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    Quote Originally Posted by Cowboy_Rick View Post
    Don't know. I would be very leery about it though, if a person is detained by a TASER-can you hope that there is a LEO near that can subdue that person? Don't think that you could use any type of restraints as a CIVILIAN-this would be the first question to ask!
    Using an item for self defense, and using it to detain/restrain someone, are completely different. Opposites, in fact. The former is a case of "get away from me!", while the latter is "don't move!"

    Citizen's arrest is authorized in Texas. The means of seizing, detaining or restraining someone in order to take them before a magistrate isn't addressed in the law. You can do so with handcuffs, zip ties, lariat or piggin' string, gun point, or a Taser.

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    Quote Originally Posted by KBCraig View Post
    Using an item for self defense, and using it to detain/restrain someone, are completely different. Opposites, in fact. The former is a case of "get away from me!", while the latter is "don't move!"

    Citizen's arrest is authorized in Texas. The means of seizing, detaining or restraining someone in order to take them before a magistrate isn't addressed in the law. You can do so with handcuffs, zip ties, lariat or piggin' string, gun point, or a Taser.
    I prefer 90mph tape and a generous application of McDonald's special blend of (sue them for a million cause it's so dang hot) coffee. After I've had my cup, of course...

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    Quote Originally Posted by ()pen(arry View Post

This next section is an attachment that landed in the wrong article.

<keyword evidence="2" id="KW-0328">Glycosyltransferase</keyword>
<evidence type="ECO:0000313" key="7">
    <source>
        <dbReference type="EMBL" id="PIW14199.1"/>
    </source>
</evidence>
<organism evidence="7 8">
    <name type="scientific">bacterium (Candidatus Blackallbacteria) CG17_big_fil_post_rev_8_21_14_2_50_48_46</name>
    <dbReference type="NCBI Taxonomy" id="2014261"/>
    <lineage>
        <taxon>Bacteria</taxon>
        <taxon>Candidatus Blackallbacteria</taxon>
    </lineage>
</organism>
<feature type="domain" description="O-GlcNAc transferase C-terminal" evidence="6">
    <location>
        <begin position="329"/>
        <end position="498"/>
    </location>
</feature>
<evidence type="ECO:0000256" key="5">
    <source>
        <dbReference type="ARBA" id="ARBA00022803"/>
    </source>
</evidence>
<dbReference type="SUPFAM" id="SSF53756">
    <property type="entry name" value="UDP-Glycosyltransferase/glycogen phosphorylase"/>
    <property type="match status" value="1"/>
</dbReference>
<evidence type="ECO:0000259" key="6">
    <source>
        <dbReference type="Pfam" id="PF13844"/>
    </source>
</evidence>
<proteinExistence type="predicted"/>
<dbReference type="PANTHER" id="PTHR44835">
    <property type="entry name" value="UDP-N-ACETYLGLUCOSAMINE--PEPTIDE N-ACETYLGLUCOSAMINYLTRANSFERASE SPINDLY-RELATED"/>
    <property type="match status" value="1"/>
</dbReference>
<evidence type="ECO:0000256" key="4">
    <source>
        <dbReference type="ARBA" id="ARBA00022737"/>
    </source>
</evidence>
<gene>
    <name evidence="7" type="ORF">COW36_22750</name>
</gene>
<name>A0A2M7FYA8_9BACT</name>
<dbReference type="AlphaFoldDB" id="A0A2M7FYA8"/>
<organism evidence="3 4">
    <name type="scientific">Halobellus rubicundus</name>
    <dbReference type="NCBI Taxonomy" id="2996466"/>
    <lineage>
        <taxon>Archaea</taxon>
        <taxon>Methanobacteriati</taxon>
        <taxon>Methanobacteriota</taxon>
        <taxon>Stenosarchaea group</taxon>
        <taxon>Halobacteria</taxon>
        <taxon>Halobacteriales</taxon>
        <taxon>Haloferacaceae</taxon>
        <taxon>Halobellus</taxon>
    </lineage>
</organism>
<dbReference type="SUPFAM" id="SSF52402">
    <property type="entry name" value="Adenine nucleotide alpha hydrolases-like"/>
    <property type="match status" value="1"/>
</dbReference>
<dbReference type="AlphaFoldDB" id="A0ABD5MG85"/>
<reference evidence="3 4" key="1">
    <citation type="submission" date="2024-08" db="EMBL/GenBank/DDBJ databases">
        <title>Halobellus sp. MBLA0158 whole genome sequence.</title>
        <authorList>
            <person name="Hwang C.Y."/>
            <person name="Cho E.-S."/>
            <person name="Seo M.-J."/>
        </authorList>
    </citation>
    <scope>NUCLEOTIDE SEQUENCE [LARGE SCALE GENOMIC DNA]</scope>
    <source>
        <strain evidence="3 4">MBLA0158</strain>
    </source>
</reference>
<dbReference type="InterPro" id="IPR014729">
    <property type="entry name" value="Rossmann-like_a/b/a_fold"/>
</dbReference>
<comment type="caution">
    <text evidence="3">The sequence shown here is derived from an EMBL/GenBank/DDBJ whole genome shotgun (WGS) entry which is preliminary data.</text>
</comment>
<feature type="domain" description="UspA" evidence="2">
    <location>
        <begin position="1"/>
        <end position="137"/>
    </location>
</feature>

As I recall, in Texas it is legal for non-LEOs to own/carry TASERs, but not with the projectile "probes" (which anyone not a Taser International marketing ********* would call a "dart" or "spear"). So if you aren't an LEO, go ahead and carry one of the touch-only TASERs, and then expect to be confronted by cops who feel compelled to take anything out of the ordinary as an apocalyptic threat. Do not, however, attempt to buy, let alone carry, a TASER with a projectile pack.

    No matter what you do, you have not the slightest protection against harassment and arrest. Whether you'll be convicted depends on the thickness of your wallet, largely regardless of the law.
    You are incorrect. See https://legalbeagle.com/6508682-texa...sonal-use.html For more information. While some local police officers will errantly attempt to define a TASER as a firearm, the United States BATF has repeatedly stated that the current models available, even for law enforcement officers, ARE NOT firearms, because they don't employ an explosive charge.
    Last edited by bakertaylor28; 09-24-2018 at 08:29 PM. Reason: Edit link containing incorrect information.

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    Quote Originally Posted by KBCraig View Post
    Using an item for self defense, and using it to detain/restrain someone, are completely different. Opposites, in fact. The former is a case of "get away from me!", while the latter is "don't move!"

    Citizen's arrest is authorized in Texas. The means of seizing, detaining or restraining someone in order to take them before a magistrate isn't addressed in the law. You can do so with handcuffs, zip ties, lariat or piggin' string, gun point, or a Taser.